After Chamberlain was forced from office in 1940, following the Norwegian debacle, the new Churchill government transformed the situation. The first big difference was the creation of a coalition government, including the Labour Party. This was not a mere surrender by Labour to the Tories: for example Ernest Bevin used his cabinet position to drive up trade union membership throughout industry. Even while British troops were being evacuated from the beaches of Dunkirk, Bevin was conducting talks between the major unions and the employers federations to ensure that free collective bargaining was maintained throughout the war; and in August Bevin threw open Government Training Centres to provide free courses for anyone who wanted to apply.
The Tory prudence for running the economy was overturned, and for the duration of the war, need and not profit drove the economy. On the basis that dollars would be of no use anyway if they lost the war, the government committed itself in May 1940 to buying as many munitions as the USA would sell her – weekly average expenditure on the war jumped from £33 million per week to £55 million per week.
A dramatic illustration of the difference between Churchill and Chamberlain is that while in December 1939 Chamberlain’s government had refused to subsidise milk to ensure the health of the young, and the Treasury had announced the very idea to be “objectionable”; in July 1940 the Churchill government decided to issue milk completely free to mothers and small children. In June 1940, the government imposed strict controls against the production of luxury consumer goods.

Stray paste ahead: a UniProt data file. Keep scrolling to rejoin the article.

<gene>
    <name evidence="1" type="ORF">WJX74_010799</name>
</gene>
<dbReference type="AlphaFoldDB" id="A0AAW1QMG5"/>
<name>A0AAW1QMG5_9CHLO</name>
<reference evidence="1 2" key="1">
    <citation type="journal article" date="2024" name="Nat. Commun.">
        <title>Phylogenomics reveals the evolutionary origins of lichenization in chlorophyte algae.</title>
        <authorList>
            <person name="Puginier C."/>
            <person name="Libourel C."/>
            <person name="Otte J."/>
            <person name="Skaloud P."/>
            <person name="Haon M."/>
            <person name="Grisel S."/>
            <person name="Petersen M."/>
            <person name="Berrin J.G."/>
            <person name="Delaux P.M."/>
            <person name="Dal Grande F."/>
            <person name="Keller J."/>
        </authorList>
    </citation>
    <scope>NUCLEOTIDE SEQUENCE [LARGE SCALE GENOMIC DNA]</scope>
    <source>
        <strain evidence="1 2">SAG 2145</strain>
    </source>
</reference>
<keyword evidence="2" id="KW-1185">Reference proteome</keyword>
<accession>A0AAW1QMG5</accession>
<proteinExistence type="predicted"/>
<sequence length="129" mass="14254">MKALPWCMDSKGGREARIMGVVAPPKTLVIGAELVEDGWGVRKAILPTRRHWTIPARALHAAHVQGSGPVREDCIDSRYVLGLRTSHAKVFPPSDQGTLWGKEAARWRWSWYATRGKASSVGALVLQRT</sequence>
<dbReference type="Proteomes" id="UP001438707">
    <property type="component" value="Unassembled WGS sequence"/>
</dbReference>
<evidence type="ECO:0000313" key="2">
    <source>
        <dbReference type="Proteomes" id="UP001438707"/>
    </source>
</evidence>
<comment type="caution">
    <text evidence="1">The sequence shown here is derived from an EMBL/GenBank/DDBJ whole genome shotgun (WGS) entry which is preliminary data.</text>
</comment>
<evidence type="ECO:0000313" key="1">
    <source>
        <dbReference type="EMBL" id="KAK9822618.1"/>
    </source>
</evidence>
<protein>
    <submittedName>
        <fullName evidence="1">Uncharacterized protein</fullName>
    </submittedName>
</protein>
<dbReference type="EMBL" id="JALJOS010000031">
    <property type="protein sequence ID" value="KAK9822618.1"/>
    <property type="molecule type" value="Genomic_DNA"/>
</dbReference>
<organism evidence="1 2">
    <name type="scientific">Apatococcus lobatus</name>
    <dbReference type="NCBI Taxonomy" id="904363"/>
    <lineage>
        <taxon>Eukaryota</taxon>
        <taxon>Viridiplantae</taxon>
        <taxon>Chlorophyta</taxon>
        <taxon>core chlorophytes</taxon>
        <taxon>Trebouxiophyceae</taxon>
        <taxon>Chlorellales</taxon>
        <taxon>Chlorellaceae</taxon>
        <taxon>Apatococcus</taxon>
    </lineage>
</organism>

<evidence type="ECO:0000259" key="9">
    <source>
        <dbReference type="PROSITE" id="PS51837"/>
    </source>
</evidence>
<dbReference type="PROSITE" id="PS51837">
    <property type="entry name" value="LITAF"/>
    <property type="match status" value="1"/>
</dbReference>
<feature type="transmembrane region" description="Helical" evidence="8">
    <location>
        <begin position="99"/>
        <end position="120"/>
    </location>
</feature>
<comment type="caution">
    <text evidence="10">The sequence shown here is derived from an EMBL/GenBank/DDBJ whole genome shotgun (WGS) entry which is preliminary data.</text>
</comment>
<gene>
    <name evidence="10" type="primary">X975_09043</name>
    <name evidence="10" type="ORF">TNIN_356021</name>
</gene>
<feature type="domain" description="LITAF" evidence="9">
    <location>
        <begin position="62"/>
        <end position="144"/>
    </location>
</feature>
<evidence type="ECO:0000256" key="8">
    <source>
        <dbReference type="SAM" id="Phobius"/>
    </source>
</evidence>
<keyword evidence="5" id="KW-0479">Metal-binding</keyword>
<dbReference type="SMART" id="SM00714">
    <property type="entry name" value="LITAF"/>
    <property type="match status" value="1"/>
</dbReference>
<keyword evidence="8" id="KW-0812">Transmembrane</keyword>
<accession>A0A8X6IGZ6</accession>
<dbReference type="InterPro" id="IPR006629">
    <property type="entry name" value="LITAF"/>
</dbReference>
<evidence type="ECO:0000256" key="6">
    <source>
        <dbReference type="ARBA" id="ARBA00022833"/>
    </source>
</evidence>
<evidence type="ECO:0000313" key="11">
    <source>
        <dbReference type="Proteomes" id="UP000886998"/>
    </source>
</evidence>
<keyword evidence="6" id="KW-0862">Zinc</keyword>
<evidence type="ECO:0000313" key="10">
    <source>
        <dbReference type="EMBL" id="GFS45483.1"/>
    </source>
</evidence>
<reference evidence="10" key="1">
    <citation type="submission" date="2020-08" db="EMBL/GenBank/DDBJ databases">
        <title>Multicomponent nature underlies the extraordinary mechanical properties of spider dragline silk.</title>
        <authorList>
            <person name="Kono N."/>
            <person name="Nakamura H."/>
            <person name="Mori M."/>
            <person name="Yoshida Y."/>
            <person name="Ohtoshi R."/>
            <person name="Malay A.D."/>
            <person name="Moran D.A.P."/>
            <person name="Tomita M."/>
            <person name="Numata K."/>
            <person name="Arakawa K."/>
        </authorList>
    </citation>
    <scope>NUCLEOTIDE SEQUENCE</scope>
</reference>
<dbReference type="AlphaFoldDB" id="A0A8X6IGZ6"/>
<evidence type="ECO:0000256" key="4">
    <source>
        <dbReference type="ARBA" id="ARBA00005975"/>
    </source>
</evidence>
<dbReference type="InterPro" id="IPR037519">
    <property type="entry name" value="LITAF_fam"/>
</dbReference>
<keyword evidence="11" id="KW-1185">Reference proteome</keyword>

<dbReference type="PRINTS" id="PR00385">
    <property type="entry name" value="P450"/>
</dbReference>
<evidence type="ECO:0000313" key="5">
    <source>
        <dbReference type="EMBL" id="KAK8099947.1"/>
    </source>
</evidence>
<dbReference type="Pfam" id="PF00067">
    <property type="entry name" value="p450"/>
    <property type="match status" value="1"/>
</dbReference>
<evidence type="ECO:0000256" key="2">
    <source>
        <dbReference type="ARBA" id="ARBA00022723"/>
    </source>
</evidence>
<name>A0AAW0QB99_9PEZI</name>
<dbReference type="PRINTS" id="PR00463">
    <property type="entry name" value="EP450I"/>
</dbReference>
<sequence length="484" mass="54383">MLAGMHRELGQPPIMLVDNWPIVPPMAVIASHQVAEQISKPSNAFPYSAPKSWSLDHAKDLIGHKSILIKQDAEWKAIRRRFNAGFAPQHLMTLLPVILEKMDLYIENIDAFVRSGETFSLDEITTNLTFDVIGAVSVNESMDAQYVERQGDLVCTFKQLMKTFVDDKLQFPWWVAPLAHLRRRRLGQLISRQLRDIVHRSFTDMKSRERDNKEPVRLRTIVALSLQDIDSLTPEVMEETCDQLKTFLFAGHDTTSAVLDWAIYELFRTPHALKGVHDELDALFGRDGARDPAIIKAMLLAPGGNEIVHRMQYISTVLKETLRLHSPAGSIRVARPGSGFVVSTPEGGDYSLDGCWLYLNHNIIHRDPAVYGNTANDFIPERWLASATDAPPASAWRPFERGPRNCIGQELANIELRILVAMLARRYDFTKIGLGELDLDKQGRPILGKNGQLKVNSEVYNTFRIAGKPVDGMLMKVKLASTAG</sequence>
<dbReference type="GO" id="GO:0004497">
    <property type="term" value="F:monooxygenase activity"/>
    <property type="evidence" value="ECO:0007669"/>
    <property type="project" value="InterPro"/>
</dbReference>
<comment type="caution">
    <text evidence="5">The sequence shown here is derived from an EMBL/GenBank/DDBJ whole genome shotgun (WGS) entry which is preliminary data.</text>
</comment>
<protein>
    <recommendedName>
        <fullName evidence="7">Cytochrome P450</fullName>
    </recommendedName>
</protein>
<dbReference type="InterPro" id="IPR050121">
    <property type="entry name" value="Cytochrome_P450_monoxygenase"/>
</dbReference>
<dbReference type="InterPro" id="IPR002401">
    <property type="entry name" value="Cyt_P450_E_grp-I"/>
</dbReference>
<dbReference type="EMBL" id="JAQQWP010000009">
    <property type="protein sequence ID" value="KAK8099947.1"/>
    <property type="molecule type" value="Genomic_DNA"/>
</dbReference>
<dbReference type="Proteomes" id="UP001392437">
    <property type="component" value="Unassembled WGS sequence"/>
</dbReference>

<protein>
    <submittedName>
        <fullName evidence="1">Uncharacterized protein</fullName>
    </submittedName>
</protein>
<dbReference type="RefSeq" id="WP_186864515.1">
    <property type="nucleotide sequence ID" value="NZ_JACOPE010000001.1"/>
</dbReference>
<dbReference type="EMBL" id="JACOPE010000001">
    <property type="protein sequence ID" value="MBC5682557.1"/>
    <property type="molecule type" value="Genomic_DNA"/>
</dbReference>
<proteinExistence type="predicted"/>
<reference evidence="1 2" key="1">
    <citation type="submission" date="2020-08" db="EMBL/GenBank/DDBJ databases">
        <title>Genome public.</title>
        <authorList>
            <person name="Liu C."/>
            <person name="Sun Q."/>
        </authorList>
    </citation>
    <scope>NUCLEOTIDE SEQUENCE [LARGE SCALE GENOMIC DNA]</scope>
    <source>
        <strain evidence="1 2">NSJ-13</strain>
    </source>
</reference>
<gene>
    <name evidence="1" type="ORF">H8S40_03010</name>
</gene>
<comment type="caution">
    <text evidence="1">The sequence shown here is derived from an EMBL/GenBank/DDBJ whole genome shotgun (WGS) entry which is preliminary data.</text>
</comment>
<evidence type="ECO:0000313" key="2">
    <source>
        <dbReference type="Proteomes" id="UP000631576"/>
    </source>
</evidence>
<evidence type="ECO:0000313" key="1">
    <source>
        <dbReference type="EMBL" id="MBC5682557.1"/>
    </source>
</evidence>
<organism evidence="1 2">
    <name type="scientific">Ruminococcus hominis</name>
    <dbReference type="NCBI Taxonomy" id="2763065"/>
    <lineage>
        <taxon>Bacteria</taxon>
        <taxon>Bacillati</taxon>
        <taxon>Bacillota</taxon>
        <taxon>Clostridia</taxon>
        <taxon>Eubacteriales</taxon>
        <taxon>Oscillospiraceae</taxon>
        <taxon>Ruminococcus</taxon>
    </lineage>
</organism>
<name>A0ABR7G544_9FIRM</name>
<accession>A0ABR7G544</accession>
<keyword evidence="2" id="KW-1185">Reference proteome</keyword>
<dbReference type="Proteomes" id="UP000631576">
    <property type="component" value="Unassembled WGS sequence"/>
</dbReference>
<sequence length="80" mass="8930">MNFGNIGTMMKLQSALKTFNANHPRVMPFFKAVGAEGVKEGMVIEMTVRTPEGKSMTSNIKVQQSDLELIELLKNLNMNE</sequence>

It is hard to exaggerate how desperate the situation stood. At the outbreak of war, Britain had five adequately equipped divisions, compared to the Germans 106. After Dunkirk, 600 tanks and most of the Army’s other equipment was left in France. In May 1940, the vital sector of coast between Rye and Sheppey was defended by just one division, with 23 artillery pieces, no tanks, no armoured cars, no medium size machine guns, and only one sixth of the anti-tank rifles it should have had.